While people often focus on the problems that credit cards cause, there are also many credit card advantages which can be leveraged if you use them wisely. Find out how credit cards can be used to your advantage and earn you money instead of cost you money.

    If you need from basic to advance strategies on reducing debt, you can find it at Debt Reduction 101 which is a common sense guide to help you reduce your debt and get your personal finances in order.

    Hybrid cars are becoming more and more popular and many come with a hybrid car tax deduction or credit. Find the latest information on these tax deductions and credits which you can receive for purchasing a hybrid car.

    If you're looking for the latest I-Bond rate you can find it here along with other information about I-Bonds.

    Dating doesn't have to be expensive to be fun. Learning how to do inexpensive dating will leave you with great memories and some money in your pocket as well.

    While lawyers can be expensive, there are ways to find an inexpensive lawyer and to reduce the costs associated with hiring a lawyer.

    Dieting and investing have a lot in common and invest diet highlights these areas. Learn to approach dieting like you would investments and investing like you would dieting. Lose weight and become financially secure at the same time.


    For those who have paid off their debt and are looking to increase their wealth can visit the investing page where they'll find basic investing strategies to grow your money.

    While most people think of something else when they hear about National Condom Week, this site offers a way to protect yourself from debt with a free credit card condom.

    Get the latest information on new tax deductions to help you save the most on your taxes.

    If you want to make some extra money, take a look at some online auction hints that will help yuo maximize the amount of money you can make.

    People are often interested when they hear that it can be possible to get paid to drive with auto wraps. here is the truth about them and what you need to do to get paid to drive.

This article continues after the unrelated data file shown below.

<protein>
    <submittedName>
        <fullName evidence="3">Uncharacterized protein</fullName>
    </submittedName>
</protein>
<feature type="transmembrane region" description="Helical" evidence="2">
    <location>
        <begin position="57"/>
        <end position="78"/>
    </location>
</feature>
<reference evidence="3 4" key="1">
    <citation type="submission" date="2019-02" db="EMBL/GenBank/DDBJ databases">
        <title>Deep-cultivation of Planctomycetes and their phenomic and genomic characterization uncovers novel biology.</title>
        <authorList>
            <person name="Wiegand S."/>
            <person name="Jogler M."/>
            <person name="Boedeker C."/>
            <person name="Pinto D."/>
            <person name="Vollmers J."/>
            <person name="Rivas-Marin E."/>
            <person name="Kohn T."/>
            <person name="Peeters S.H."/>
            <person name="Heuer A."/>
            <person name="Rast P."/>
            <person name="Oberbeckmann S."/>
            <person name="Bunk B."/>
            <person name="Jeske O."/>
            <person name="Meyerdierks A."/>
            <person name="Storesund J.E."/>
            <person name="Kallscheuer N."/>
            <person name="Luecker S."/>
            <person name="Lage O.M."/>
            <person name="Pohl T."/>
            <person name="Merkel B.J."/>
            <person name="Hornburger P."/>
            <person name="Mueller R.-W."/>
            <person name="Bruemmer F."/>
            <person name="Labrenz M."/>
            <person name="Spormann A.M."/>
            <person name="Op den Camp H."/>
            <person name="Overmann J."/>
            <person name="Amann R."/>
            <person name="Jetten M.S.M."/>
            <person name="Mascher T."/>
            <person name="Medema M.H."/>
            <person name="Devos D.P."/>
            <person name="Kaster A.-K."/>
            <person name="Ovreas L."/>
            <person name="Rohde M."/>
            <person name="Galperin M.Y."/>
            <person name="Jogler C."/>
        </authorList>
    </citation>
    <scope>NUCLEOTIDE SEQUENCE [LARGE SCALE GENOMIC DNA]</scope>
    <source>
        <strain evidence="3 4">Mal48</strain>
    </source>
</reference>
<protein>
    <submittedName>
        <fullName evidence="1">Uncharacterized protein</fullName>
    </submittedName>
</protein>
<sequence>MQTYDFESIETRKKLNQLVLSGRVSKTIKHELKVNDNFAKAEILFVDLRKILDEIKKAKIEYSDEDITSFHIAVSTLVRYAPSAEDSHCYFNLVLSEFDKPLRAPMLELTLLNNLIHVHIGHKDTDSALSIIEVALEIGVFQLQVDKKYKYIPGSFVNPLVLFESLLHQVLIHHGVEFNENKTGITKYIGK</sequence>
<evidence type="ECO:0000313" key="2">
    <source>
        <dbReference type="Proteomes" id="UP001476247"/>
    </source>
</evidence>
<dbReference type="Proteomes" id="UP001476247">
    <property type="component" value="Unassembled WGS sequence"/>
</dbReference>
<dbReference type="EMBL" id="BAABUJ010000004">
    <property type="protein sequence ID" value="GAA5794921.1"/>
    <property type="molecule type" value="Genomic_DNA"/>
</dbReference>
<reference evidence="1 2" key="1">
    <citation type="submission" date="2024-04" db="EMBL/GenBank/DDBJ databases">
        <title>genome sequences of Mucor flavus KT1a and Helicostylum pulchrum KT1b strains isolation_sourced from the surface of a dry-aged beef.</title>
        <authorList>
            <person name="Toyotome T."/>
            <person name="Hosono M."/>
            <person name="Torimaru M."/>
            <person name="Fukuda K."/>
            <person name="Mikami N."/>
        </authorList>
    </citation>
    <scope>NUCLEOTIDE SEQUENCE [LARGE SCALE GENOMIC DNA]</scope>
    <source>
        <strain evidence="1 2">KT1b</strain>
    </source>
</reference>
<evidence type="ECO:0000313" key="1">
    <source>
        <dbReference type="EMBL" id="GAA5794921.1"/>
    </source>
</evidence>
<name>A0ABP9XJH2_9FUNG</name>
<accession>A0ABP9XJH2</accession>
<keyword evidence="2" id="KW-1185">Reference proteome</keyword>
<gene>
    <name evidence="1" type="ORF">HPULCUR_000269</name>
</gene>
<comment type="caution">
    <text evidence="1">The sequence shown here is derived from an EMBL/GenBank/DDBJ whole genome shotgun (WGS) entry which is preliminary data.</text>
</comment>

If you can learn how to reduce college costs you can save a bundle on your education and even leave college debt free.

    With rising medical costs, one place that you can save a lot of money is by learning how to reduce prescription costs and where to easily find these discounts.

    One of the best ways to save money is to learn to do so by learning save money games so that you can save and have fun at the same time.

    If you are looking for the latest tax information, you can find it at tax press release so that you're always on top of what changes are taking place at the IRS.

    One of the worst investments you can make is to find yourself stuck in a timeshare trap and not know how to get out of it.

    Sunday, March 26, 2006

    Carnival of Personal Finance #41

    Welcome to the 41st edition of the Carnival of Personal Finance. There is a wide variety of submissions this week and I'm certainly ready for a nap after going through all of them (and I didn't have to even read - something I still can't do - but just listen as they were being read). Still, it was worthwhile and will give you plenty of reading this week. Enjoy!


    Money and Values: Community Development Banking
    Quote: "I know it's not the absolute highest interest rate I could find, but it's a great balance for me personally. I'm happy knowing my money is having a positive social impact, and my savings are at least keeping a little ahead of inflation."

    Mapgirl's Fiscal Challenge: Guaranteed 6% Rate of Return?
    Quote: "It's participating in a social network of lending through the Korean community, called a 'geh'. Like the old Hibernian Banks and Building and Loan Societies of old, Korean folks raise capital through their social community networks."

    Budgeting / Frugality

    Thrifty Ray's Red to Black Journey: Whatever it Takes...
    Quote: "'whatever it takes' was a very scary territory for me. My family was used to a lifestyle of spending. How could I get them to change?

    No Credit Needed: How I Roll
    Quote: "Imagine that the checking account is a glass full of water, and the saving account is an empty glass of water. I "pour" a bit of the cash from the checking account, every day or two, into the savings account. This way, I still have convenient access to my money, and I can chose NOT to transfer any amount of money at anytime. I like my system..."

    Monkey Trouble: Since It's Been Discussed Elsewhere...
    Quote: "Budget. The dirty 6 letter word that everyone hates with a passion. I was talking about my loosely defined budget with someone the other day. Basically this is the deal. I *hate* budgets. Hate 'em. I have good reason for hating them."

    Flash's Saving Blog: Desperate Measures For Grocery Budgeting
    Quote: "It's difficult. It may seem cruel. It may seem impossible. But when you force yourself to make choices, you start managing your budget."

    Five Cent Nickel: Preparing For Our Moving Sale